The date of my injury also marked the start of the period when many friendships, and my own understanding of the meaning of quality of life, would change. Some of those old friends who had been part of a relationship based only on our mutual interest in a particular sport, or through the accident of being neighbors, drifted slowly away. Former coworkers did the same, although new ones waited for me on the horizon along with the jobs that would sustain me during my disability working career.
Thankfully family is always there, even if hundreds or thousands of miles separate us at times. My family helped me celebrate my 20th anniversary by throwing me a party, replete with black balloons, humorous cards and much laughter. This year’s anniversary provided a unique opportunity; I was the judge for a break-dancing contest where the contestants were my three grandsons.
While some may think this statement is a little ridiculous, I actually think that the quality of my life has increased since my injury. We have always been advised to slow down and smell the roses, but traveling in a wheelchair and relying on others for assistance to do many of the activities we once took for granted results in a forced slowdown. It is no longer possible to rush through an airport, and every trip to the supermarket results in conversations with a series of willing strangers who hand us down items from the top shelves or hold open doors when the pushbuttons fail. I probably say “thank you” more times in a month than I did during 10 years of my earlier life. That is not a bad thing, as each time I do it signifies a positive interaction between two people.
The quality of my life has also been enriched by friendships and opportunities to interact with other individuals with all types of disabilities who have dedicated their own lives to improving the lives of the rest of us. I have been fortunate to meet or work with the visionaries who founded the independent living movement, and those who took extraordinary steps to ensure the passage of the disability civil rights laws that we all rely on for our own quality of life today. I've even had opportunities to testify to Congress about the Americans with Disabilities Act, and to state legislatures about the need for enhanced accessibility in all aspects of our lives.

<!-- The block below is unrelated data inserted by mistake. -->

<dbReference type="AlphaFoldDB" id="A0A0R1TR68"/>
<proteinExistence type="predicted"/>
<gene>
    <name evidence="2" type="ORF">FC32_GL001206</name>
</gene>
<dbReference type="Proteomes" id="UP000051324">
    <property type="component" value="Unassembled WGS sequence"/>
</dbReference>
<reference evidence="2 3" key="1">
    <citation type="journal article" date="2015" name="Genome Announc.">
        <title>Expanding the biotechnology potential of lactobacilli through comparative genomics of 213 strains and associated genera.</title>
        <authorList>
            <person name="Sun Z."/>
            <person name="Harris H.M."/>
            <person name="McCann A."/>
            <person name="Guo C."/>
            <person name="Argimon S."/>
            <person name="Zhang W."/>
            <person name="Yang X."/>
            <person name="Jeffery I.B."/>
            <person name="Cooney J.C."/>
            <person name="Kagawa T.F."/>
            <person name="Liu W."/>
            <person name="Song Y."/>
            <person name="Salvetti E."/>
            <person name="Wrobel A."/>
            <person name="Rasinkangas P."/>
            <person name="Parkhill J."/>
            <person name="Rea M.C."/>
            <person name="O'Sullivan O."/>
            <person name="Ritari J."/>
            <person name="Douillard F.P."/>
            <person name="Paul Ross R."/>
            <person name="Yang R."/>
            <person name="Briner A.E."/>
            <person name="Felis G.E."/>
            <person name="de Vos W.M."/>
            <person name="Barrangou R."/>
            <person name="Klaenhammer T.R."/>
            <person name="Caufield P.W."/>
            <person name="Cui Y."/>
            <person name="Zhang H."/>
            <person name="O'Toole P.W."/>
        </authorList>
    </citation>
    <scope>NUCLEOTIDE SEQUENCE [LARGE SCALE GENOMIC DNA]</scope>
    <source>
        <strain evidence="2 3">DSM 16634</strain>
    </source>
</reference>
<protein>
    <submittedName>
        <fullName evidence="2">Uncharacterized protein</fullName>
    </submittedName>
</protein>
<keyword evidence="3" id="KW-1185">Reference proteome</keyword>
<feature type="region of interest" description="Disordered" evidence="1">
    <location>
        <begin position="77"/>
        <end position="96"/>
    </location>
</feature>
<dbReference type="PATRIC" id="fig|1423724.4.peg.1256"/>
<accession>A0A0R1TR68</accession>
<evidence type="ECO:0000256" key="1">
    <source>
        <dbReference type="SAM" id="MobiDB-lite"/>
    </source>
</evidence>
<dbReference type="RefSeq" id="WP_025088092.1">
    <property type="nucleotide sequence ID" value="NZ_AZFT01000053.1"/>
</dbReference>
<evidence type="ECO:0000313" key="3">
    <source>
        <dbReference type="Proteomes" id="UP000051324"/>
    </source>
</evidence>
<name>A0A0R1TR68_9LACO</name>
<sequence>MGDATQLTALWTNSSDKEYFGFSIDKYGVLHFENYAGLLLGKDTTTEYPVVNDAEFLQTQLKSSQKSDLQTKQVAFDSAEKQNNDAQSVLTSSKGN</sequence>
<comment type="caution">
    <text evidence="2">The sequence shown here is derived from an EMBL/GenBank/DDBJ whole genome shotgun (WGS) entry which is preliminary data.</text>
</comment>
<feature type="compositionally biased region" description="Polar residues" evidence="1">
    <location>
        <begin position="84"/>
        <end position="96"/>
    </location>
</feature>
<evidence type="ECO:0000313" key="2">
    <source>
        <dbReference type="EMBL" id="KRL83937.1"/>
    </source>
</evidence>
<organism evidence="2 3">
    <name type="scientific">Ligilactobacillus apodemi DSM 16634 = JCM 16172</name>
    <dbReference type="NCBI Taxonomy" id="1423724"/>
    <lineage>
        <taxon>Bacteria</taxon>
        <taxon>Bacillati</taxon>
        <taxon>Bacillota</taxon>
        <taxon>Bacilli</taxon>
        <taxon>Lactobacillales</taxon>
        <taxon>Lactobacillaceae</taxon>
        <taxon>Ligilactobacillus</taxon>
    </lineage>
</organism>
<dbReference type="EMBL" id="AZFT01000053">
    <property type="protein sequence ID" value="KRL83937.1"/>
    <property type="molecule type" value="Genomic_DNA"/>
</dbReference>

The other thing that makes me think that I have a good quality of life is the friendships I've been able to make with the future generations of young people with disabilities who have already become strong advocates and leaders in their own right. I know that the challenges we all face will be the focus of those young leaders and that through their efforts my own quality of life will continue to be protected, and perhaps even enhanced, long after the time that my peers and I have retired from the ring to leave the fighting to others.
Even though I should do it more often, I probably would not have reflected upon all of the above unless this was my anniversary. I'm glad that I am able to enjoy it, and am looking forward to celebrating many more. I hope that whatever anniversaries you celebrate are as enjoyable as mine.
© 2011 Michael Collins